ILNews

Court affirms probation revocation

Jennifer Nelson
January 1, 2008
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The Indiana Supreme Court affirmed the revocation of a man's probation and imposition of a 12-year sentence for his probation violation even though the trial court erred in not allowing him to explain why he missed his mandatory drug screenings.

In Brian Woods v. State of Indiana, No.49S04-0808-CR-469, the court examined the concept and implications of a "strict compliance" probation, which Woods was on after previously failing to make mandatory drug screenings. The trial court warned him that if he violated his probation again, his 15-year prison sentence would be reinstated. The prosecutor agreed to reduce the sentence to 12 years.

Woods appealed the revocation of his probation, arguing the court denied him due process by preventing him from explaining why he violated his probation.

Because the trial court denied Woods the opportunity to explain why he missed the screenings at his second revocation hearing, he was denied due process, wrote Justice Robert Rucker. However, the Supreme Court found Woods is not entitled to relief.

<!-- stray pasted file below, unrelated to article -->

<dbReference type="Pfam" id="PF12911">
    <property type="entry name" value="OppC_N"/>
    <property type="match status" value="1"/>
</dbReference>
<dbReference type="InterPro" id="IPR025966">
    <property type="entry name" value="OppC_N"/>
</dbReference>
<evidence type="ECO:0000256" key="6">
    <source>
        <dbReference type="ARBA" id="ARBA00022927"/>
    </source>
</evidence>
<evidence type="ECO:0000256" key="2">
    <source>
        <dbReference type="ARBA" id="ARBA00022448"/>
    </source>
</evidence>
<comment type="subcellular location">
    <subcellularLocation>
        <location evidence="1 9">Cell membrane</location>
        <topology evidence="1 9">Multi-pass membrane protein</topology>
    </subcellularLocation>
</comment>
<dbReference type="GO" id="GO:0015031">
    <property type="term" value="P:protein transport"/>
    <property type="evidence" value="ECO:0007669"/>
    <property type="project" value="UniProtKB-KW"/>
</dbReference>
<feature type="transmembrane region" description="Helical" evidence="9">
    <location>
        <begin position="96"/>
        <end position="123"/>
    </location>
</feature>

Woods never made any attempt on direct appeal or on transfer to the Supreme Court to explain why he violated his probation, nor did he make an offer of proof to the trial court, wrote the justice.

"Generally this failure is fatal to his claim," he wrote.
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  1. A sad end to a prolific gadfly. Indiana has suffered a great loss in the journalistic realm.

  2. Good riddance to this dangerous activist judge

  3. What is the one thing the Hoosier legal status quo hates more than a whistleblower? A lawyer whistleblower taking on the system man to man. That must never be rewarded, must always, always, always be punished, lest the whole rotten tree be felled.

  4. I want to post this to keep this tread alive and hope more of David's former clients might come forward. In my case, this coward of a man represented me from June 2014 for a couple of months before I fired him. I knew something was wrong when he blatantly lied about what he had advised me in my contentious and unfortunate divorce trial. His impact on the proceedings cast a very long shadow and continues to impact me after a lengthy 19 month divorce. I would join a class action suit.

  5. The dispute in LB Indiana regarding lake front property rights is typical of most beach communities along our Great Lakes. Simply put, communication to non owners when visiting the lakefront would be beneficial. The Great Lakes are designated navigational waters (including shorelines). The high-water mark signifies the area one is able to navigate. This means you can walk, run, skip, etc. along the shores. You can't however loiter, camp, sunbath in front of someones property. Informational signs may be helpful to owners and visitors. Our Great Lakes are a treasure that should be enjoyed by all. PS We should all be concerned that the Long Beach, Indiana community is on septic systems.

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